AuthorSullivan, J. Thomas

The Editorial Board of The Journal, with some sadness, notes the recent retirement of one of its founders and its longtime Developments Editor, Coleen Barger, from the University of Arkansas at Little Rock Bowen School of Law. In recognition of her many contributions to The Journal, the Board dedicates this issue to her. She was present at the creation and contributed hours of hard work, exceeded only by her intellectual energy and good cheer, to helping this publication find a niche in the legal academic marketplace. We can only hope that we can continue to grow in service--and, we trust, influence--in the coming years without her. But no matter how well we manage from here on, it will not be possible to replace her.

Professor Barger retired as the Ben J. Altheimer Distinguished Professor of Law after twenty-five years of teaching at Bowen. The backbone of the Law School's highly regarded legal-writing program, Professor Barger was recognized as a national leader in that field, being awarded the Thomas F. Blackwell Memorial Award for Outstanding Achievement in the Field of Legal Writing, jointly given by the Association of Legal Writing Directors and the Legal Writing Institute, in 2016. Four times she was recipient of Bowen's Faculty Excellence Award, three times for teaching and once for service, and her contributions to the practicing bar were recognized by the Arkansas Bar Foundation, which twice awarded her its prize for excellence in writing published by the Arkansas Lawyer magazine.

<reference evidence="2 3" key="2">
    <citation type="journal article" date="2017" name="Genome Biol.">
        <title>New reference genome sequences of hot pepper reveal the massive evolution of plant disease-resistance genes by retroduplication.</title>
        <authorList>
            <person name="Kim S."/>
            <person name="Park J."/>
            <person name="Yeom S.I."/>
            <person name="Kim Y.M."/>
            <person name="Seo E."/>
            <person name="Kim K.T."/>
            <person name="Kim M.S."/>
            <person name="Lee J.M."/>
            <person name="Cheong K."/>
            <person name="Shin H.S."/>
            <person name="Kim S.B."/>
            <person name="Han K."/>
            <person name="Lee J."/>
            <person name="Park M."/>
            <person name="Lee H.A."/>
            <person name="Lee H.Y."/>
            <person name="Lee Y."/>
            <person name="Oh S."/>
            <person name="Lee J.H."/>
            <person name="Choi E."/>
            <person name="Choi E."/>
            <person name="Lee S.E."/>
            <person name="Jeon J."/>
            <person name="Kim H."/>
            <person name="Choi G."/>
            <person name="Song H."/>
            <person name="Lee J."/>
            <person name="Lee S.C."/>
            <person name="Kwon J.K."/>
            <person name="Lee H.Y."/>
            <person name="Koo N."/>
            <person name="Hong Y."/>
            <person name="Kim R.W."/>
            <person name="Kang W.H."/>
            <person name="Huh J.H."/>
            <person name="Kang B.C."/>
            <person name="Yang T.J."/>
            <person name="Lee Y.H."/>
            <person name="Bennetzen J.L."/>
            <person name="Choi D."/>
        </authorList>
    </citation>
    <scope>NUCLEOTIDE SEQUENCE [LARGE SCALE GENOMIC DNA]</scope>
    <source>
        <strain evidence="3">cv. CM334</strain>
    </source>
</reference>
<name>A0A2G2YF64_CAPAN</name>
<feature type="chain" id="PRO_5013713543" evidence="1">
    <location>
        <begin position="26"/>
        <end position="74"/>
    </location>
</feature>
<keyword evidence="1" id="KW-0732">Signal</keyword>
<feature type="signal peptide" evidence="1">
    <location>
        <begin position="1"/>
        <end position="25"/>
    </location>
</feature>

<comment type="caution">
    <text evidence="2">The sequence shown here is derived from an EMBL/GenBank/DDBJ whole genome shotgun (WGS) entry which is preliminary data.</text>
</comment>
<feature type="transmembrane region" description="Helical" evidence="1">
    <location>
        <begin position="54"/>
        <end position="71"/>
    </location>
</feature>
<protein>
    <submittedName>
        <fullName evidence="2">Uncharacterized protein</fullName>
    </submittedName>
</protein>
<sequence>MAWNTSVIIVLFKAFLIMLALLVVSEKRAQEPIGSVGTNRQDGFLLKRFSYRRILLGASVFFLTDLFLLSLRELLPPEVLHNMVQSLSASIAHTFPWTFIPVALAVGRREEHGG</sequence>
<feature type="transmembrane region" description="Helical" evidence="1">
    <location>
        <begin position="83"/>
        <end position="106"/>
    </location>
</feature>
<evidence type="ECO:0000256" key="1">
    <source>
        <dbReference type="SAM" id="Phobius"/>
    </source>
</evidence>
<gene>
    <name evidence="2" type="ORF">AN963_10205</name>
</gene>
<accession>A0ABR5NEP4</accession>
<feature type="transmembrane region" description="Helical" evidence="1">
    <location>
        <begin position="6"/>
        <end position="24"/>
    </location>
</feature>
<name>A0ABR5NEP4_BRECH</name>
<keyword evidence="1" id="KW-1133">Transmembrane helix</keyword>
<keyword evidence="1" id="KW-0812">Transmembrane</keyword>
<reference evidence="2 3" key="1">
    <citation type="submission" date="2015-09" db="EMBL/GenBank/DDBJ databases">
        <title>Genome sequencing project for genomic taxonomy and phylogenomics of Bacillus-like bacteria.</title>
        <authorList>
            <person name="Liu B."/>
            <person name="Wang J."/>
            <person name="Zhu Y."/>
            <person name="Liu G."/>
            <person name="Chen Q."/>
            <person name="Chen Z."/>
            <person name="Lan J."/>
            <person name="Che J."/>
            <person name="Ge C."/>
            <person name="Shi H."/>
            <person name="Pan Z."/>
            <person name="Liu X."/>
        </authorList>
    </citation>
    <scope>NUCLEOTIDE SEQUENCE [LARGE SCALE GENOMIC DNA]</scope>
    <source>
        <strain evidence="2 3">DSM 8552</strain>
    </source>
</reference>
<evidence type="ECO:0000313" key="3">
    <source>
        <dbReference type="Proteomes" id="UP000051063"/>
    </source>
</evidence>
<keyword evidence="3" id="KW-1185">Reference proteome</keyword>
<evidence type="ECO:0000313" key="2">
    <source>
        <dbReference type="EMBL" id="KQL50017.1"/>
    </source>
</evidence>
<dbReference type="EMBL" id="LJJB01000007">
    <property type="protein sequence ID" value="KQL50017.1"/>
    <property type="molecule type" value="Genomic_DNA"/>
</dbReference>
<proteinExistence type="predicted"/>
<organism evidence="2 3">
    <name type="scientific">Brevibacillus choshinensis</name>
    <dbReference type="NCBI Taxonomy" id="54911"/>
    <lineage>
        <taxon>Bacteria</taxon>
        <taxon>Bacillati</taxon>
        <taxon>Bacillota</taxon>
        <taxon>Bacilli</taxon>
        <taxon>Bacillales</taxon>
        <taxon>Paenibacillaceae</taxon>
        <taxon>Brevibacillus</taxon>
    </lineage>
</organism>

Professor Barger's interests in teaching, legal writing, and the practice of law were intertwined over the course of her career. She served as Associate Research Editor of the UALR Law Journal (now the University of Arkansas at Little Rock Law Review) as a student and practiced in the probate and appellate sections of the Mitchell Williams firm in Little Rock prior to returning to Bowen to begin her legal teaching career in 1992. But having taught French and English before embarking on her legal education, she has always been a teacher at heart--always concerned with improving the quality of her law students' thinking and helping them focus on the application of legal concepts to real-world concerns.

In her work for The Journal, Professor Barger organized symposia, edited manuscripts, cite-checked articles, and generally offered her expertise on any point of policy facing the Board. She also published with us, even though she could have placed her...

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